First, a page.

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Dr. David Rose, Pastor

Saturday, November 21, 2020—2 Thessalonians 1-3, Acts 18:12-19:10
            Addressing a problem is far better than ignoring the problem. Talking about the issue does not always solve it or make it go away. Often, there have to be several discussions to help process through the dilemma.
            Paul spent 18 months with the Corinthians, and while he was there, he wrote to the Thessalonians to encourage them in their faith and to assure them about their belief in the end times and return of Christ. While in Corinth, Paul wrote a second letter to discuss these thoughts further. He had full confidence they were continuing to grow in the Lord and that God would bring justice for the difficulties they endured (1:1-12), but he had heard of their continued anxiety about the second coming of Jesus (2:1).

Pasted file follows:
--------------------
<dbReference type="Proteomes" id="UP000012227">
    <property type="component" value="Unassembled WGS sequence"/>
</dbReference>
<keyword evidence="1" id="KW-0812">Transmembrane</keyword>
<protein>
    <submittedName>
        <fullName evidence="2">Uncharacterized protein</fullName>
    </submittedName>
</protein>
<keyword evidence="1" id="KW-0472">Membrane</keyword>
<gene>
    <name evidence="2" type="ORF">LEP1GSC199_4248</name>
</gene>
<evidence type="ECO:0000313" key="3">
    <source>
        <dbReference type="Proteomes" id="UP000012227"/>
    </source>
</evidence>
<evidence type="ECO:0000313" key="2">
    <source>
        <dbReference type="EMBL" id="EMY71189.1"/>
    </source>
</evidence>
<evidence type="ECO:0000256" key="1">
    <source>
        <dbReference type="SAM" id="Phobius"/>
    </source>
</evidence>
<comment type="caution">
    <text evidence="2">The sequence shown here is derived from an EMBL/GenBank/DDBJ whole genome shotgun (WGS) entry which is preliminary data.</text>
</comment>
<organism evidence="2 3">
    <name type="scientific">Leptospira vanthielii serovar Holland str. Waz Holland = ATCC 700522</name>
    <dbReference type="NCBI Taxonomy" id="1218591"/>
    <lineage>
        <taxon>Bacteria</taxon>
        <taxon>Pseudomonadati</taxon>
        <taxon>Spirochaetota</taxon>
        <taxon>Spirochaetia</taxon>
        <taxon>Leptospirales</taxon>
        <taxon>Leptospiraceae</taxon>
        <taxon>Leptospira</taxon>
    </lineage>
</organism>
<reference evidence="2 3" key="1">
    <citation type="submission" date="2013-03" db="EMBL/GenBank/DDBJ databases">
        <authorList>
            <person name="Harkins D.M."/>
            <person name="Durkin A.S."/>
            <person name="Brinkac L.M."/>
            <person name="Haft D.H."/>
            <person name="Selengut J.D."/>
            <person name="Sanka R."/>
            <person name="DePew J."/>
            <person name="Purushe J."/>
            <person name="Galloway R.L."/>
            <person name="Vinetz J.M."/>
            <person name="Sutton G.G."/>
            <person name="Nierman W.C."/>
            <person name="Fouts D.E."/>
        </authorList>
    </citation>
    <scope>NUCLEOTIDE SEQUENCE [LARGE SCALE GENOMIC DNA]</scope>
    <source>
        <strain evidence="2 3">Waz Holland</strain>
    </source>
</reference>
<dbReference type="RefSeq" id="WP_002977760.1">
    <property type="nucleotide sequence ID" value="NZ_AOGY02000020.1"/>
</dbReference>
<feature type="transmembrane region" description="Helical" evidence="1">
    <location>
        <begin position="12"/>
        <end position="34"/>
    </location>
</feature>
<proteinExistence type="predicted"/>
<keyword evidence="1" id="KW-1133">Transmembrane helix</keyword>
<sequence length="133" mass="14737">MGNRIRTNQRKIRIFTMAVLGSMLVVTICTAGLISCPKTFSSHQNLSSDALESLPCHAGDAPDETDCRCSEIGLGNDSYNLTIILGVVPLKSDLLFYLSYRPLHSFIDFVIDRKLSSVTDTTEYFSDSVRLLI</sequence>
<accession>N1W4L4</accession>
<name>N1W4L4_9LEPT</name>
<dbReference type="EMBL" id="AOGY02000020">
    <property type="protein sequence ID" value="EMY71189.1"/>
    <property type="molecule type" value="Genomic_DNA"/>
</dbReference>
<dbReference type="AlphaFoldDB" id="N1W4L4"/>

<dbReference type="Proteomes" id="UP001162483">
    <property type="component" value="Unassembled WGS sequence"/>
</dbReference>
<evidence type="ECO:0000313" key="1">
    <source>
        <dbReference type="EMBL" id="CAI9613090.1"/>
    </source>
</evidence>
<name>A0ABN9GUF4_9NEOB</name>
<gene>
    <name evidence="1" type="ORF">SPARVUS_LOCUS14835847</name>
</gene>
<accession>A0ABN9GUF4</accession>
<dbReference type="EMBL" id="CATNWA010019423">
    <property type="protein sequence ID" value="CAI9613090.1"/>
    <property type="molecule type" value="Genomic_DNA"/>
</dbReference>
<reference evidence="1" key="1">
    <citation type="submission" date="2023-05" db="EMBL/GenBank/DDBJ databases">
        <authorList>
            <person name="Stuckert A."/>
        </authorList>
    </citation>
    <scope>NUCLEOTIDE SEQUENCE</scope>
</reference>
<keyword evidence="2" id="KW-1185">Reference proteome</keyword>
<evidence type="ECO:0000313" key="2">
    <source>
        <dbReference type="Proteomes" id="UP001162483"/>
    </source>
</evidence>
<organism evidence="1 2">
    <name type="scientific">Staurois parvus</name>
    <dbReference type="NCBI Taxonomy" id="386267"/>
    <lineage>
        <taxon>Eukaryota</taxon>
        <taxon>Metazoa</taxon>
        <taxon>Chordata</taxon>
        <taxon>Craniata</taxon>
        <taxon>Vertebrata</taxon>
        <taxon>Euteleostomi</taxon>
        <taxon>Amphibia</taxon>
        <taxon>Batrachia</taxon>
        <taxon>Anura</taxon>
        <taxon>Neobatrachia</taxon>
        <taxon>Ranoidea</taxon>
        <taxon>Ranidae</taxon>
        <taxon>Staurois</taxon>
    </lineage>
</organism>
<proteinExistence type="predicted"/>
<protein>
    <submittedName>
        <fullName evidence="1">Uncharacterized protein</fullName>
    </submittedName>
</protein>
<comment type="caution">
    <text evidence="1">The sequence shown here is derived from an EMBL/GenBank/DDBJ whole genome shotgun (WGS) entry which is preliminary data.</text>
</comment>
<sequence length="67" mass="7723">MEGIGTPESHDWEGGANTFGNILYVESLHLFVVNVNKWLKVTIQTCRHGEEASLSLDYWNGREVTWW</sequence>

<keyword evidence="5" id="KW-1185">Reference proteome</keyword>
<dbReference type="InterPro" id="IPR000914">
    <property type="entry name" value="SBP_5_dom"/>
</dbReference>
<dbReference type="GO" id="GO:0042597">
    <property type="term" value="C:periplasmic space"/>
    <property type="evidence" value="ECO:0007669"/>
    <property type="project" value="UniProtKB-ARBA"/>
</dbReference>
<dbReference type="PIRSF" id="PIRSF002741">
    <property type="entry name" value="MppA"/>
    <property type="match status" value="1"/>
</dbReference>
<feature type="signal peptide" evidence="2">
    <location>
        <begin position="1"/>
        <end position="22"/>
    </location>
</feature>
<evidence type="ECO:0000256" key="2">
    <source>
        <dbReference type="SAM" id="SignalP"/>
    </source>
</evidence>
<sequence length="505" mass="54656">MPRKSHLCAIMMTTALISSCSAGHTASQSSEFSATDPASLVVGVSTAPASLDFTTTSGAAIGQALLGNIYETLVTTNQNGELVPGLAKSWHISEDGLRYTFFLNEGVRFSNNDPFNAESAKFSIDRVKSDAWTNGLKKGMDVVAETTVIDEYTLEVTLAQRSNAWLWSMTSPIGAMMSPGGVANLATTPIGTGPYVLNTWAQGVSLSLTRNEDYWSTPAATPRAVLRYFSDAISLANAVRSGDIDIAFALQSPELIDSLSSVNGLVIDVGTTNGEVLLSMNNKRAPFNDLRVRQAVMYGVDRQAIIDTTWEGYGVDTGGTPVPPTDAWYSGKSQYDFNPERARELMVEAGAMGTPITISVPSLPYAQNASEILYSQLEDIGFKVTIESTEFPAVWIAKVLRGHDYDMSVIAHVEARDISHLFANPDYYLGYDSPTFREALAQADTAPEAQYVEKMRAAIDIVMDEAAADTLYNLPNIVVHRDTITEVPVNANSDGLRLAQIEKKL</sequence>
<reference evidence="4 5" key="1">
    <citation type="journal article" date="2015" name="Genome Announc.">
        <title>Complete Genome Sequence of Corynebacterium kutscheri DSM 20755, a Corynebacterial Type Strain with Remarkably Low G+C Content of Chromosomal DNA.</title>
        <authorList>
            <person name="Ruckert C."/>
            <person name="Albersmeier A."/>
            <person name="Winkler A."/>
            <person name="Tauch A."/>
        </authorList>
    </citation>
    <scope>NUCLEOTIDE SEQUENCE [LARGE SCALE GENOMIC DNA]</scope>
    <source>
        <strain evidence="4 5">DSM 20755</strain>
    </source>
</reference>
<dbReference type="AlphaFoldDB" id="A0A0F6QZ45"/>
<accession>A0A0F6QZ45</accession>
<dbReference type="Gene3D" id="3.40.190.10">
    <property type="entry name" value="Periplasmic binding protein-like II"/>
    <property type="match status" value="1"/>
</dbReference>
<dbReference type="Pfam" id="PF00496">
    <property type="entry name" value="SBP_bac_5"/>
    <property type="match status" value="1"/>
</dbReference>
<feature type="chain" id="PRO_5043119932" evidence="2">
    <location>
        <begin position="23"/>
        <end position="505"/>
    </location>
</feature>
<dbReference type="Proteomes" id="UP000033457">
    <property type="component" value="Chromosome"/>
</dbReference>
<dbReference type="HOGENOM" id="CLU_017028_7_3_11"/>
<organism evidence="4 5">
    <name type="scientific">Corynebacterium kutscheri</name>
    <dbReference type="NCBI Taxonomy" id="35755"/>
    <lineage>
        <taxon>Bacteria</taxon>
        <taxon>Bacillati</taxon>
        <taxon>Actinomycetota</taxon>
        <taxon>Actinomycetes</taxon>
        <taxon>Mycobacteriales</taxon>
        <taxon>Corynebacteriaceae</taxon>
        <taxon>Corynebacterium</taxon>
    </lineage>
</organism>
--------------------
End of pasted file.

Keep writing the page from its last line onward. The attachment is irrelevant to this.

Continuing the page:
False teachers were saying Jesus had already returned, and the Thessalonians had missed it. Paul reminded them what he had taught them in their brief time together—the man of lawlessness would first come into power and there would be a great falling away of so-called Christians who would begin to align with this self-exalting man (2:1-11). That obviously had not happened, so they could be at peace and stand firm in faith.
            Paul urged them to pray for him as he continued to follow the Lord, and he told them to hold one another accountable to serving one another and avoiding the pitfalls of idleness (3:1-15). Paul finished his second missionary journey and soon began a third (18:12-19:10).